They are absolute.
They are mandarin.
Sometimes merely folding a sheet
or making a bed
is to break them.
For instance there’s a right way
and a wrong way
to clear up this mess –
the spattered walls,
the tongues of broken china.
Which is which?
You spend the evening trying to guess
as you wait for his verdict,
hands resting on the table
like meat thawing for dinner.
Tonight he addresses your flesh –
Look what you made me do he says
as a flight of stairs
throws you full length,
a door walks into your face.
– Esther Morgan
You may know this poem; it's readily available all over the net. I forget where I first saw it; probably when someone shared it via social media. I think it's worth sharing here too, even if it's not new to you. Unfortunately, we need to be reminded and keep this issue alive as long as it takes to bring about change. I very much hope that Esther Morgan never had personal experience of this, but as we know, far too many women do.
Wikipedia tells us that Esther Morgan is an award-winning British poet born in 1970. However, the article doesn't say much more than that.
Her literary biography is at The Poetry Archive, where you can also find downloadable readings of her poems, individually or as an albumn, for a small fee.
Poetry International Web gives some of the same details (including the information that she now works for The Poetry Archive as well as doing freelance teaching and editing. This article includes some reviews of her work, as well as the observation that her poems "are full of silence".
At The Poetry Archive, she herself says, "I'm interested in the power mechanisms, personal and political and sometimes a combination of the two, that prevent people from speaking."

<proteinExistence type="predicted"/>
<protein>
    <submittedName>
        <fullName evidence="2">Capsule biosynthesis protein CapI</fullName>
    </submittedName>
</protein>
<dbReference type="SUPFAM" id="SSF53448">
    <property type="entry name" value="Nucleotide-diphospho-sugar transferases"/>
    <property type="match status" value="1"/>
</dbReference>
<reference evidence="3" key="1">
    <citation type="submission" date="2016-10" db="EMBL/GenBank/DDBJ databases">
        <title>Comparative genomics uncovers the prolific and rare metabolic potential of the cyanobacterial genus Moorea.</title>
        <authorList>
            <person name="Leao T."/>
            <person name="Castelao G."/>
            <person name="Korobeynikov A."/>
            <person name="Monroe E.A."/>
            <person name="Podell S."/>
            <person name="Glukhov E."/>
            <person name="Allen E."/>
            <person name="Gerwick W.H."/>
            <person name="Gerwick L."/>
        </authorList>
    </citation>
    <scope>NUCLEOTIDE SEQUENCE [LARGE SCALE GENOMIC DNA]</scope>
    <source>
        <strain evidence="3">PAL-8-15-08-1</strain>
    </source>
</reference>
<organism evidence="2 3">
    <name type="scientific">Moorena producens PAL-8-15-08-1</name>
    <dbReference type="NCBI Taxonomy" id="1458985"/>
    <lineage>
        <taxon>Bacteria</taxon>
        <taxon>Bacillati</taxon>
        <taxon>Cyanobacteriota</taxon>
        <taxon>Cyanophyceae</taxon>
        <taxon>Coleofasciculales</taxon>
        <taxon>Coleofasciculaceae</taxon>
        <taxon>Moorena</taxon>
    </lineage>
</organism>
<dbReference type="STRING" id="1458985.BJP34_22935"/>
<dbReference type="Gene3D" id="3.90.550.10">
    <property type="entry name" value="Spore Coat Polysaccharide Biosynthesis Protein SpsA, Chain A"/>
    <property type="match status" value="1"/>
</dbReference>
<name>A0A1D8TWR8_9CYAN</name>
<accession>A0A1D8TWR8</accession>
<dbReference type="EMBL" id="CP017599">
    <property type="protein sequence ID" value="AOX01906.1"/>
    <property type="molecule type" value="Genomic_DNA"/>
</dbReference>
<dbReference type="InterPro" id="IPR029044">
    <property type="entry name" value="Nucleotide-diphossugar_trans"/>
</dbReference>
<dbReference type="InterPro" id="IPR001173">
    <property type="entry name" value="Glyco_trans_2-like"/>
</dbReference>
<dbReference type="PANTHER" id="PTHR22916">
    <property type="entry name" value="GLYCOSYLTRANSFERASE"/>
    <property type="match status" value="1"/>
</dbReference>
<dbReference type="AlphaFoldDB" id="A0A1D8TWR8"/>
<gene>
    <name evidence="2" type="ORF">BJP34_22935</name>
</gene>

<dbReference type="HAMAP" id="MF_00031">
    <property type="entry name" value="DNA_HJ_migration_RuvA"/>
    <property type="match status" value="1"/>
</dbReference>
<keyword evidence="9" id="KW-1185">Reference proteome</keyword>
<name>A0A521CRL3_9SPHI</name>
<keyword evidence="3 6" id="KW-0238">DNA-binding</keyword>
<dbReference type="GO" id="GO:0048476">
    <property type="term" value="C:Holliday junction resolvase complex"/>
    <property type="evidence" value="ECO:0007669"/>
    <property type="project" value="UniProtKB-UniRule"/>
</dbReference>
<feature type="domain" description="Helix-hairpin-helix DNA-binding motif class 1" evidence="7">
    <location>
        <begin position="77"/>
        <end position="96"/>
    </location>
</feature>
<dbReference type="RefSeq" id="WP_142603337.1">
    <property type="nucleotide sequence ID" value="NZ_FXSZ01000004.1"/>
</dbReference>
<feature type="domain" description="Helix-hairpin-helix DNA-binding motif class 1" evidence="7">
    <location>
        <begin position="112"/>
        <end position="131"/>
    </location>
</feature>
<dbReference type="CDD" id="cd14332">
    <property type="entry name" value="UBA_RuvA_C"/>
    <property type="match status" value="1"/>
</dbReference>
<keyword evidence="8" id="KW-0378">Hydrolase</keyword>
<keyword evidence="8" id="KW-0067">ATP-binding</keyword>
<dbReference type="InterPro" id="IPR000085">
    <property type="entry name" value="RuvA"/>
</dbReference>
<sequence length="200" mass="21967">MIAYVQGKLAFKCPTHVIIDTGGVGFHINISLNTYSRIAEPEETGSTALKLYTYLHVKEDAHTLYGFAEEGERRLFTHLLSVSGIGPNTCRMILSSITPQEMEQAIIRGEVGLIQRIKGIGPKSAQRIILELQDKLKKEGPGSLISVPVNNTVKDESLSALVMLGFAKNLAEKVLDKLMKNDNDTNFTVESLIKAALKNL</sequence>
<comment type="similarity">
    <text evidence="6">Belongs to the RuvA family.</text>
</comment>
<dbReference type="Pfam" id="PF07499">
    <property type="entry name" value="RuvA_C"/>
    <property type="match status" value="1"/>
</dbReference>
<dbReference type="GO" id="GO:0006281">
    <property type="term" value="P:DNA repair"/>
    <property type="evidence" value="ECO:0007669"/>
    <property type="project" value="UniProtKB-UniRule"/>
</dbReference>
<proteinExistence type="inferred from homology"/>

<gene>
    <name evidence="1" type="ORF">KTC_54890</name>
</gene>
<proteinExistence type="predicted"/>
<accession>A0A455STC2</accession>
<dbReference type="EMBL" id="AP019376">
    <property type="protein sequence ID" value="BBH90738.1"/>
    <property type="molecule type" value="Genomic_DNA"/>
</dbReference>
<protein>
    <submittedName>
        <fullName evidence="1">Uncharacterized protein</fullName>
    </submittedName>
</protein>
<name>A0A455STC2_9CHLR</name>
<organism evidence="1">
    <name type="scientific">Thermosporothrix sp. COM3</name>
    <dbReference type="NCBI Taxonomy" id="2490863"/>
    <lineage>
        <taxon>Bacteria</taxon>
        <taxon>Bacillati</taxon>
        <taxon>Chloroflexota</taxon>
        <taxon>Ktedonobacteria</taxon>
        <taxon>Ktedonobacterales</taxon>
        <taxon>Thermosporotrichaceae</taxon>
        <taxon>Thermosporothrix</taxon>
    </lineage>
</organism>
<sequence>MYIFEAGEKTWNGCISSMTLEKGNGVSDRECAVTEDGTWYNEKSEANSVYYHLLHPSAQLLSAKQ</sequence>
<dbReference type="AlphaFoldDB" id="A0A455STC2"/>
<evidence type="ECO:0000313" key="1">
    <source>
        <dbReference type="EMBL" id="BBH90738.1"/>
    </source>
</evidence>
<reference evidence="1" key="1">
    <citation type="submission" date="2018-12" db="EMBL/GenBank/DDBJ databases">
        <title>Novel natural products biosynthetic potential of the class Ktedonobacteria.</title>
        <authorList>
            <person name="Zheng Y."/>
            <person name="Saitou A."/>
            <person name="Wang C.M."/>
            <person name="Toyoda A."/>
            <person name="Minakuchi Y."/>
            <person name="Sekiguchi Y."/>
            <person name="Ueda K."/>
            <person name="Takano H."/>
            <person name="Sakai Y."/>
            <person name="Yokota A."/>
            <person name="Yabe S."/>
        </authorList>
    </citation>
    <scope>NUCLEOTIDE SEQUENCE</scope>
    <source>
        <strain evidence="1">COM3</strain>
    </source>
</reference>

She has had three collections of poetry published so far, available from Amazon, and of course from Amazon UK, where you can also find an audio book of her reading from her poems. A new book of poetry, The Wound Register, will be released at the end of this month and is already advertised on Amazon.
She has a comprehensive website which includes her own account of her background, her processes, what brought her to writing poetry and what keeps her writing it.
She's on YouTube too, reading from her first three books. The accompanying notes say:
Reviewing her work in the Times Literary Supplement, Stephen Knight writes of how 'erasure, absence and isolation are explored in a voice so ingenuous, its language and syntax so plain, that it takes a while to notice quite how disturbing the poetry is.' She has a lovely, and much gentler poem here, which won the Bridport Poetry Prize in 2010.
Material shared in “Thought Provokers’ is presented for study and review. Poems, photos and other writings remain the property of the copyright owners, usually their authors. This photo of Esther Morgan is from the Norwich Writers' Circle blogspot.